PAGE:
Print item usage analysis
This project analyzes a twelve year series of print items in the NCSU Libraries collection to determine the proportion of items used by years in the collection and examines the correlation between an item's years in the collection and its circulation status.
- John Vickery, Collection Management
This project analyzes a data set of print items added to the NCSU Libraries' collection over the past twelve years. 393,062 unique items are included in the analysis representing items from the collections of the main D.H. Hill Library and the four branch libraries: Design, Natural Resources, Textiles, and Veterinary Medicine.
This project differs from many studies of library circulation by examining the categorical status (i.e. 'used at least once' or 'never used') of items as opposed to the overall circulation of a collection. Overall circulation counts are heavily right skewed. Using total circulation as the base metric under estimates the use and value of a collection.
The proportion of items that have been used increases steadily the longer the item is available in the collection. The NCSU Libraries data indicate that up to 72% of items have been used after twelve years in the collection.
Circulation status can also be coded to allow for a more detailed view of the use of the collection.
Calculating the Spearman rank-order correlation coefficient between years in the collection and circulation status (measured on a scale of 'Never', 'Once', '2-5 circs', '6-10 circs', 'More than 10') indicates a relationship between the two variables. The Spearman correlation (rs) for this 12 year sample is 0.26. While the correlation is significant at p < .0001 it can still be considered relatively weak. More investigation is needed into other variables such as publisher, content level, required reading, and discipline that may be related to whether or not an item is used.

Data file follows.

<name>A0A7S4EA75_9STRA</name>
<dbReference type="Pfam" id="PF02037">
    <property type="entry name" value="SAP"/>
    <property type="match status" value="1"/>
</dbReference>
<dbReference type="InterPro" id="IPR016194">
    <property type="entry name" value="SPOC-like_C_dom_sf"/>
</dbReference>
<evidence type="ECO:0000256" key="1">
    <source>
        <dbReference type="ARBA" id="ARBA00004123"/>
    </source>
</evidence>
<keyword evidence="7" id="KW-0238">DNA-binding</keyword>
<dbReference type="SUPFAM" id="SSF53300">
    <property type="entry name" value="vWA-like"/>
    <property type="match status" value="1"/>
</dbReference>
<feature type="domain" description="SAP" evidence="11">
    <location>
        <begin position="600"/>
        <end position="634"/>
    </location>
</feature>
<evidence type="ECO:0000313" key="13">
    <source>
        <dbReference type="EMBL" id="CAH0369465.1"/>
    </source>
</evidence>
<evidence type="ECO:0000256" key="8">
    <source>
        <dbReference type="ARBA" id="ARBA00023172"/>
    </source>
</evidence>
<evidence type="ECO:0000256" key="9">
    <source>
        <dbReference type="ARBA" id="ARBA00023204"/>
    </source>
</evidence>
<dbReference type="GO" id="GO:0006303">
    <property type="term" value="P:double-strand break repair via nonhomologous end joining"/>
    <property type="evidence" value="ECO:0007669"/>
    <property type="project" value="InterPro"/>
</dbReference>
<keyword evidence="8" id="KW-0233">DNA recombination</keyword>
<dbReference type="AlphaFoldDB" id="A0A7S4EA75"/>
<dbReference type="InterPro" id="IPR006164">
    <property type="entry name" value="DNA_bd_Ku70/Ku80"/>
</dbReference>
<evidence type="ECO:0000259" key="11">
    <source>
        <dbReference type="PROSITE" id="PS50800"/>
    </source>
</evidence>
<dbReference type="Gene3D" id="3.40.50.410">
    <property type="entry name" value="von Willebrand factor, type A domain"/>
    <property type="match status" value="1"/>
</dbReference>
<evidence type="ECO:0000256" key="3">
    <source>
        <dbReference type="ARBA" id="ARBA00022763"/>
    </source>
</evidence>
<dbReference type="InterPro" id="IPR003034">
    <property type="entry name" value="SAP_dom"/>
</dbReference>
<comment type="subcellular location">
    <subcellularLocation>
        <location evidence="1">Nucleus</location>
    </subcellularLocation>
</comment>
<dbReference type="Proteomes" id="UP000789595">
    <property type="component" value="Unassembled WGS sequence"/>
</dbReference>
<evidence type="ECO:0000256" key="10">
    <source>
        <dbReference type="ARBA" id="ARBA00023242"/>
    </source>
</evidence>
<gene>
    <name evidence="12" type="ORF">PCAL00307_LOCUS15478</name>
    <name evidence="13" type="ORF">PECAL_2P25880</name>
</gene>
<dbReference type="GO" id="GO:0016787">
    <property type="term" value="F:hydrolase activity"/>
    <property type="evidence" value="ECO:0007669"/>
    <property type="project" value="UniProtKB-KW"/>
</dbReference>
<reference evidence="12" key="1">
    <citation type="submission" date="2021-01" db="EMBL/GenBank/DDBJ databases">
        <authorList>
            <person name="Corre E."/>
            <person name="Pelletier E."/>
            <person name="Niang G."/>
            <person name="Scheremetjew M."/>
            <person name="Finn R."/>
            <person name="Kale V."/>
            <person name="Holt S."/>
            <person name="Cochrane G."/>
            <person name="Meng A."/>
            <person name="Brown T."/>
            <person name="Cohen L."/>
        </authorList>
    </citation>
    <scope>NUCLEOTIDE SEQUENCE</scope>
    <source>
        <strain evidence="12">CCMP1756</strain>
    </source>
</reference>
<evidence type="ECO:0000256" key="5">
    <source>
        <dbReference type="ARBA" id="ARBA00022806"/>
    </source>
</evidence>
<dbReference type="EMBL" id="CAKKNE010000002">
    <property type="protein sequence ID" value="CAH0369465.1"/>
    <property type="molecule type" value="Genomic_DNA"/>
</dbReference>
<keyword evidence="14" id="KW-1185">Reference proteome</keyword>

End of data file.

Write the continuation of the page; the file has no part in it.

These findings are in contrast to the impression that most items never circulate. This has implications as libraries begin to use patron driven purchasing strategies as the data would argue against removing ebook records from the catalog after a two year period of non-use.
|in Collection||Never||At Least Once||Total|
Total circulation counts are heavily right skewed.
Reports and Presentations
Raschke, Gregory and John Vickery. 2010. "Clay Shirky, Fantasy Football, and Using data to glean the future of library collections." Charleston Conference, November 3, 2010. http://www.slideshare.net/gkraschk/charleston-collections-presentation-radically-different-future-of-collection